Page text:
Using Bano Qudsia's Urdu novel Raja Gidh as a point of departure, this essay analyzes the ambivalent role of the novel in articulating the national and postnational tendencies of the Islamic world in general and Pakistan in particular.
Published in 1981, at the height of General Zia-ul-Haq's military regime in Pakistan, Bano Qudsia's Urdu novel Raja Gidh [The King Buzzard] draws on the oldest supranational myth of Islamic history: migration. The novel's philosophical message, therefore, privileges Islamic supranational affiliations over entrenched territorial nationalism. I believe it is this traditional supranational imaginary that generates, in the Islamic world, the tensions between territorial national loyalties and the supranational concept of Islamic Ummah. This essay attempts to tease out this hitherto neglected aspect of Islamic historical mythology within Raja Gidh and then apply it, albeit symptomatically, to the current national and postnational tensions within the Muslim world in general and within Pakistan in particular.
Raja Gidh contains two separate but interconnected narratives. While the main plot follows the protagonist's personal quest across a national landscape, the secondary plot, the main concern of this paper, deals with the trial of the Buzzard community at an international Conference of the Birds. Thus, by its very organization, the trial of King Buzzard is a fantastical juxtaposition of the postnational with the national aspects of the novel's realist plot. As Raja Gidh has mostly been read as a nationalistic novel (it has even been included in the exam for Central Superior Services of Pakistan), it seems that a departmental reading of the novel has appropriated it in the name of the nation-state. Considering the immense popularity of the novel, in its twenty-first edition now, it is only appropriate to examine the hidden and hitherto neglected narrative of the animal world and to highlight its treatment of the postnational Islamic imaginary. This discussion of the novel, despite its reliance on the nation as narration paradigm, will attempt to complicate the metropolitan theoretical views on the importance of history and the novel in creating what Benedict Anderson calls the imagined community.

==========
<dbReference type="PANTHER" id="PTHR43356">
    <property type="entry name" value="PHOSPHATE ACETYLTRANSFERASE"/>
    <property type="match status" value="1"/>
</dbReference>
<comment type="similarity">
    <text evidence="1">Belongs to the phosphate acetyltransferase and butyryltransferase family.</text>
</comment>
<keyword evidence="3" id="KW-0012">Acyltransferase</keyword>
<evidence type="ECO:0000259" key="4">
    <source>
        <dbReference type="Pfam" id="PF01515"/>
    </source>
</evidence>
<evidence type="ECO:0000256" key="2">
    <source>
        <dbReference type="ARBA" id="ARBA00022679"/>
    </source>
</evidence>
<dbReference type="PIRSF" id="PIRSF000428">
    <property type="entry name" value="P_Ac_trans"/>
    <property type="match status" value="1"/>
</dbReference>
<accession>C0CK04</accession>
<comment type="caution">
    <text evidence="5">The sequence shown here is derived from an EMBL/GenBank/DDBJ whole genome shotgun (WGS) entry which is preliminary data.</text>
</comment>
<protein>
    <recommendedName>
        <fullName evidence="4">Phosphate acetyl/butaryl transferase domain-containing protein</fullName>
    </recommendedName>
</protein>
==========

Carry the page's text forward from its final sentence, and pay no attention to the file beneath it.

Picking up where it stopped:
Almost all major theorists of nationalism consider history and historical myths as a constituent element in defining modern nations and nation-states, and quite a few of them also consider the novel as the most nationalistic form of imaginary literature. Eric Hobsbawm, for example, in explaining his concept of proto-nations, invokes the historical mythologies: "This brings us to the last, and almost certainly the most decisive criterion of proto-nationalism, the consciousness of belonging or having belonged to a lasting political entity. The strongest proto-national cement known is undoubtedly to be what nineteenth-century jargon called a historical nation" (73, emph. mine). Similarly, Anthony D. Smith's definition of the nation incorporates the importance of history and historical myths: "A Nation can [...] be defined as a named human population sharing an historical territory, common myths and historical memories, a mass, public culture, common economy and legal rights and duties for all members" (140, emph. mine).
As Smith further develops his argument for the ethnic basis of nations, it becomes quite evident that this theory can only hold together if the participants can draw on a shared sense of history. Hence, reliance upon historical texts and myths becomes a norm in the process of defining a modern nation. The importance of historical consciousness, with a strong emphasis on popular sentiment, is evident in Ernest Renan's articulation of the nation. For him "the nation like the individual, is the culmination of a long past of endeavours, sacrifice and devotion." Renan's further explanation of the concept clearly emphasizes the importance of a common history in invoking what he calls the "common will in present" (19). …